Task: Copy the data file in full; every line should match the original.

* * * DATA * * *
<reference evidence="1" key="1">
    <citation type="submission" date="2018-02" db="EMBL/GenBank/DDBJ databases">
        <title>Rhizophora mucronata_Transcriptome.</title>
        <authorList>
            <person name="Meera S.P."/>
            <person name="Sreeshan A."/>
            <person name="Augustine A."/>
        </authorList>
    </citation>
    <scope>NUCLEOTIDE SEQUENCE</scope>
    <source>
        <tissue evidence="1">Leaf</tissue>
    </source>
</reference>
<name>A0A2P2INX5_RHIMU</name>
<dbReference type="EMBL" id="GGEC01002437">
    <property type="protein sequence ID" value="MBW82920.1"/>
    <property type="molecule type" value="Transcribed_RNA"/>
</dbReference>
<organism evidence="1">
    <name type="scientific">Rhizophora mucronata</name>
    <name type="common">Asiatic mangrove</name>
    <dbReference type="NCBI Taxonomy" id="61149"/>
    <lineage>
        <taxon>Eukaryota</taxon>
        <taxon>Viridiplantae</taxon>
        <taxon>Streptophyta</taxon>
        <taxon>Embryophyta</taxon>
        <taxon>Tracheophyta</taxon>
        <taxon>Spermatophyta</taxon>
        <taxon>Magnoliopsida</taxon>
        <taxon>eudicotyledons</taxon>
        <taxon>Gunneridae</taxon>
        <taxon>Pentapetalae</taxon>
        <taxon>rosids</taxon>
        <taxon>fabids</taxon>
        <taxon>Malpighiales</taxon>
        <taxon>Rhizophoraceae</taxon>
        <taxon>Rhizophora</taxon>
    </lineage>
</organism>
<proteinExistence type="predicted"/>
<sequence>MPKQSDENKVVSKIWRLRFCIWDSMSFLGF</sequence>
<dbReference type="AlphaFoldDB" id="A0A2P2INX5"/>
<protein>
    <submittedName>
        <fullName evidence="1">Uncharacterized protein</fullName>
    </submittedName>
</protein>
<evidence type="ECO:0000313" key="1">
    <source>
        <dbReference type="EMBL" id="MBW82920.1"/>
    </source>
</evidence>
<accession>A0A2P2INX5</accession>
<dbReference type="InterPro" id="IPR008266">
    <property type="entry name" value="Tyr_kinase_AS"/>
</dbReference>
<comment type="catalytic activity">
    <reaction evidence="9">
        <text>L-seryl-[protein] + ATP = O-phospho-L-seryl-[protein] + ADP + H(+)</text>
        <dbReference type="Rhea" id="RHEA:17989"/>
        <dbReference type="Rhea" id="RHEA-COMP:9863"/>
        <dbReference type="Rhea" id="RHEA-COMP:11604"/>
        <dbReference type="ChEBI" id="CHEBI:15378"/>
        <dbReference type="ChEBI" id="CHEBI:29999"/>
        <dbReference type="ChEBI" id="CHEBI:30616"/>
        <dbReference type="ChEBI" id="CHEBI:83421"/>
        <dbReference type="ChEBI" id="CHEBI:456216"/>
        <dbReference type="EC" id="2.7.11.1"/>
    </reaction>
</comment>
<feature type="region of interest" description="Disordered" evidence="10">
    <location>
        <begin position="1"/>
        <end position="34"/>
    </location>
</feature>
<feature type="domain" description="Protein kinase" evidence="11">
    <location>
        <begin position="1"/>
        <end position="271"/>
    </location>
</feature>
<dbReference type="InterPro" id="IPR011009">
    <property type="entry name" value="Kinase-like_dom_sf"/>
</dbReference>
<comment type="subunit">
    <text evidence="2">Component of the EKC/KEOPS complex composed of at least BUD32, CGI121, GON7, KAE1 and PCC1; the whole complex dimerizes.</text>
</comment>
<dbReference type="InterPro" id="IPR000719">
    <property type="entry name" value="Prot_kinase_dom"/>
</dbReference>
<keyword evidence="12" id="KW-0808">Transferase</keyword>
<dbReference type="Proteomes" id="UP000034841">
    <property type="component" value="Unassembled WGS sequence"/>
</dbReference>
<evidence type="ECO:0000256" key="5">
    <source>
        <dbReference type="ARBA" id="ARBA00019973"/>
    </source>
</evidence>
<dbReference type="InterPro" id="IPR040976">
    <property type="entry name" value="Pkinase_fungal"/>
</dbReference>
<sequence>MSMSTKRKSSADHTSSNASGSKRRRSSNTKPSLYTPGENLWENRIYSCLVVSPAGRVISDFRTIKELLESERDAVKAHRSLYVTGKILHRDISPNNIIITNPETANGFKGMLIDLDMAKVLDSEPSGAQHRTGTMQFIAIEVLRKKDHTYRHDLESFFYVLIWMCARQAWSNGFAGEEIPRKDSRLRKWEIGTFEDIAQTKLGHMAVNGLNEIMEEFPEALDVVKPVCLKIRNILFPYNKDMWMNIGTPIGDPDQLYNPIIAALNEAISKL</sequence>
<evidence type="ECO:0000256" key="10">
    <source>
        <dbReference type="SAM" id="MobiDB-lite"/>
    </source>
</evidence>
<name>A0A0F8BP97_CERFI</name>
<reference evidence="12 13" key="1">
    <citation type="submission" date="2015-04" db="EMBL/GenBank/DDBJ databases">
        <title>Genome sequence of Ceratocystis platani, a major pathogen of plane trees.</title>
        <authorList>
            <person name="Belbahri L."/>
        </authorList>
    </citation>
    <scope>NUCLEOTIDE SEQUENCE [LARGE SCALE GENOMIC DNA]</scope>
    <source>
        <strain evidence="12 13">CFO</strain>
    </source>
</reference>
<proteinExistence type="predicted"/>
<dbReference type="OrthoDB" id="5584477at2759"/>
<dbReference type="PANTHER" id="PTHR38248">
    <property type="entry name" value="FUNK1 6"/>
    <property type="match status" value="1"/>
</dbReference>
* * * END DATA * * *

<reference evidence="1" key="1">
    <citation type="submission" date="2018-02" db="EMBL/GenBank/DDBJ databases">
        <title>Rhizophora mucronata_Transcriptome.</title>
        <authorList>
            <person name="Meera S.P."/>
            <person name="Sreeshan A."/>
            <person name="Augustine A."/>
        </authorList>
    </citation>
    <scope>NUCLEOTIDE SEQUENCE</scope>
    <source>
        <tissue evidence="1">Leaf</tissue>
    </source>
</reference>
<name>A0A2P2INX5_RHIMU</name>
<dbReference type="EMBL" id="GGEC01002437">
    <property type="protein sequence ID" value="MBW82920.1"/>
    <property type="molecule type" value="Transcribed_RNA"/>
</dbReference>
<organism evidence="1">
    <name type="scientific">Rhizophora mucronata</name>
    <name type="common">Asiatic mangrove</name>
    <dbReference type="NCBI Taxonomy" id="61149"/>
    <lineage>
        <taxon>Eukaryota</taxon>
        <taxon>Viridiplantae</taxon>
        <taxon>Streptophyta</taxon>
        <taxon>Embryophyta</taxon>
        <taxon>Tracheophyta</taxon>
        <taxon>Spermatophyta</taxon>
        <taxon>Magnoliopsida</taxon>
        <taxon>eudicotyledons</taxon>
        <taxon>Gunneridae</taxon>
        <taxon>Pentapetalae</taxon>
        <taxon>rosids</taxon>
        <taxon>fabids</taxon>
        <taxon>Malpighiales</taxon>
        <taxon>Rhizophoraceae</taxon>
        <taxon>Rhizophora</taxon>
    </lineage>
</organism>
<proteinExistence type="predicted"/>
<sequence>MPKQSDENKVVSKIWRLRFCIWDSMSFLGF</sequence>
<dbReference type="AlphaFoldDB" id="A0A2P2INX5"/>
<protein>
    <submittedName>
        <fullName evidence="1">Uncharacterized protein</fullName>
    </submittedName>
</protein>
<evidence type="ECO:0000313" key="1">
    <source>
        <dbReference type="EMBL" id="MBW82920.1"/>
    </source>
</evidence>
<accession>A0A2P2INX5</accession>
<dbReference type="InterPro" id="IPR008266">
    <property type="entry name" value="Tyr_kinase_AS"/>
</dbReference>
<comment type="catalytic activity">
    <reaction evidence="9">
        <text>L-seryl-[protein] + ATP = O-phospho-L-seryl-[protein] + ADP + H(+)</text>
        <dbReference type="Rhea" id="RHEA:17989"/>
        <dbReference type="Rhea" id="RHEA-COMP:9863"/>
        <dbReference type="Rhea" id="RHEA-COMP:11604"/>
        <dbReference type="ChEBI" id="CHEBI:15378"/>
        <dbReference type="ChEBI" id="CHEBI:29999"/>
        <dbReference type="ChEBI" id="CHEBI:30616"/>
        <dbReference type="ChEBI" id="CHEBI:83421"/>
        <dbReference type="ChEBI" id="CHEBI:456216"/>
        <dbReference type="EC" id="2.7.11.1"/>
    </reaction>
</comment>
<feature type="region of interest" description="Disordered" evidence="10">
    <location>
        <begin position="1"/>
        <end position="34"/>
    </location>
</feature>
<feature type="domain" description="Protein kinase" evidence="11">
    <location>
        <begin position="1"/>
        <end position="271"/>
    </location>
</feature>
<dbReference type="InterPro" id="IPR011009">
    <property type="entry name" value="Kinase-like_dom_sf"/>
</dbReference>
<comment type="subunit">
    <text evidence="2">Component of the EKC/KEOPS complex composed of at least BUD32, CGI121, GON7, KAE1 and PCC1; the whole complex dimerizes.</text>
</comment>
<dbReference type="InterPro" id="IPR000719">
    <property type="entry name" value="Prot_kinase_dom"/>
</dbReference>
<keyword evidence="12" id="KW-0808">Transferase</keyword>
<dbReference type="Proteomes" id="UP000034841">
    <property type="component" value="Unassembled WGS sequence"/>
</dbReference>
<evidence type="ECO:0000256" key="5">
    <source>
        <dbReference type="ARBA" id="ARBA00019973"/>
    </source>
</evidence>
<dbReference type="InterPro" id="IPR040976">
    <property type="entry name" value="Pkinase_fungal"/>
</dbReference>
<sequence>MSMSTKRKSSADHTSSNASGSKRRRSSNTKPSLYTPGENLWENRIYSCLVVSPAGRVISDFRTIKELLESERDAVKAHRSLYVTGKILHRDISPNNIIITNPETANGFKGMLIDLDMAKVLDSEPSGAQHRTGTMQFIAIEVLRKKDHTYRHDLESFFYVLIWMCARQAWSNGFAGEEIPRKDSRLRKWEIGTFEDIAQTKLGHMAVNGLNEIMEEFPEALDVVKPVCLKIRNILFPYNKDMWMNIGTPIGDPDQLYNPIIAALNEAISKL</sequence>
<evidence type="ECO:0000256" key="10">
    <source>
        <dbReference type="SAM" id="MobiDB-lite"/>
    </source>
</evidence>
<name>A0A0F8BP97_CERFI</name>
<reference evidence="12 13" key="1">
    <citation type="submission" date="2015-04" db="EMBL/GenBank/DDBJ databases">
        <title>Genome sequence of Ceratocystis platani, a major pathogen of plane trees.</title>
        <authorList>
            <person name="Belbahri L."/>
        </authorList>
    </citation>
    <scope>NUCLEOTIDE SEQUENCE [LARGE SCALE GENOMIC DNA]</scope>
    <source>
        <strain evidence="12 13">CFO</strain>
    </source>
</reference>
<proteinExistence type="predicted"/>
<dbReference type="OrthoDB" id="5584477at2759"/>
<dbReference type="PANTHER" id="PTHR38248">
    <property type="entry name" value="FUNK1 6"/>
    <property type="match status" value="1"/>
</dbReference>